The city of Airdrie is being counted twice since it's part of the Calgary CMA but, unlike Kanata, it is actually a city. Likewise, Milton is counted twice, since it's part of the Toronto CMA. White Rock is in Metro Vancouver. Spruce Grove is in Metro Edmonton. Georgetown is not a city, having been amalgamated into the town of Halton Hills which, in turn, is in Metro Toronto. Quispamsis-Rothesay is not a census agglomeration, and I can't find any reference to those two cities being officially combined.
It's impossible that they're only coming up with 989,567 for Ottawa-Gatineau without removing Orleans, Barrhaven, and Stittsville, and yet they aren't listed separately. Whatever arbitrary rules they used for their definition need to be re-evaluated. This list is so laughably awful, it's not worth using.
I apologise to anyone if I come off as defensive here, it's just there are only three different ways to measure city populations in Canada and so I am forced to make decisions. I am passionate enough that I could go and create my own list, but it would take more time than I currently have and could (at least theoretically) be subject to more scrutiny than I could ever defend.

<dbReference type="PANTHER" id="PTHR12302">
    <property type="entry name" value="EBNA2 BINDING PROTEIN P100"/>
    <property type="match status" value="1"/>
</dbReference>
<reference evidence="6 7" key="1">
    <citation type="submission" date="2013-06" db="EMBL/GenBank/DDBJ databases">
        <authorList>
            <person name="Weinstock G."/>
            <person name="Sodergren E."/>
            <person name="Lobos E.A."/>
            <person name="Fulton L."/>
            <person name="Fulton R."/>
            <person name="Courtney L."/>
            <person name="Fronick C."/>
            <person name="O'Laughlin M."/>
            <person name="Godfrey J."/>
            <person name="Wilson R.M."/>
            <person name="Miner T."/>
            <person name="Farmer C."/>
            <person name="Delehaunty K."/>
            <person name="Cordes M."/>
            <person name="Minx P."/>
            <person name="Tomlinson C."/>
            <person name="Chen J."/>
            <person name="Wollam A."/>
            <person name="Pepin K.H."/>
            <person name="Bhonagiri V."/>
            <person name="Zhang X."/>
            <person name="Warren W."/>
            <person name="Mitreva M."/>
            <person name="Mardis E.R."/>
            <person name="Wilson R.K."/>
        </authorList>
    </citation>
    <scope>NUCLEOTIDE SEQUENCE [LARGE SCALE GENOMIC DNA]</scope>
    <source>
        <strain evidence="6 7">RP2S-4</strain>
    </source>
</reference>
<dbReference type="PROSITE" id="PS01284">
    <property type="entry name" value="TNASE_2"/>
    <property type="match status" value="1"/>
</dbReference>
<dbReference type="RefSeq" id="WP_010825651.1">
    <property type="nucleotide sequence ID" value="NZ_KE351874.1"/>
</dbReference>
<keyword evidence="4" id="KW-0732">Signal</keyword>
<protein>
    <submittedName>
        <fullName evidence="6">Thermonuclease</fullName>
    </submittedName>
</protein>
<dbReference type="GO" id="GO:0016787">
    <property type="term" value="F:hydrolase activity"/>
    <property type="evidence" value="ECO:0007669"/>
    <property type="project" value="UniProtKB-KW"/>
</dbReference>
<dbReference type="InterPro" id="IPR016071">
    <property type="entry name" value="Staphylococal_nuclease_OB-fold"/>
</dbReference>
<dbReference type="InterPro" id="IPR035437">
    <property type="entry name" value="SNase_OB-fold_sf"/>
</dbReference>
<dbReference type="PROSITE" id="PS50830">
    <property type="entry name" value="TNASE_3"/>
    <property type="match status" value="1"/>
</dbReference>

I am really curious though, how did you make this quiz to only include Canada, separate the Canadian provinces AND how you not only included the US, but also it's separate states?
Actually, the original map comes from this Jetpunk quiz but I modified the map, as I saw fit.
It is the price to pay for using population-centre figures, however, and I have much less issues with this measurement than I do with city-proper or metro area :)
For this quiz I used population-centre metrics, which actually has the smallest population figure for Whitehorse of any metric, as Whitehorse has large city-limits which encompass surrounding populated rural areas. On the other hand, Whitehorse's agglomeration is even larger, and stretches all the way to the BC border.
It's a good question though.
Copyright H Brothers Inc, 2008–2023
| Go To Top
| View Mobile Site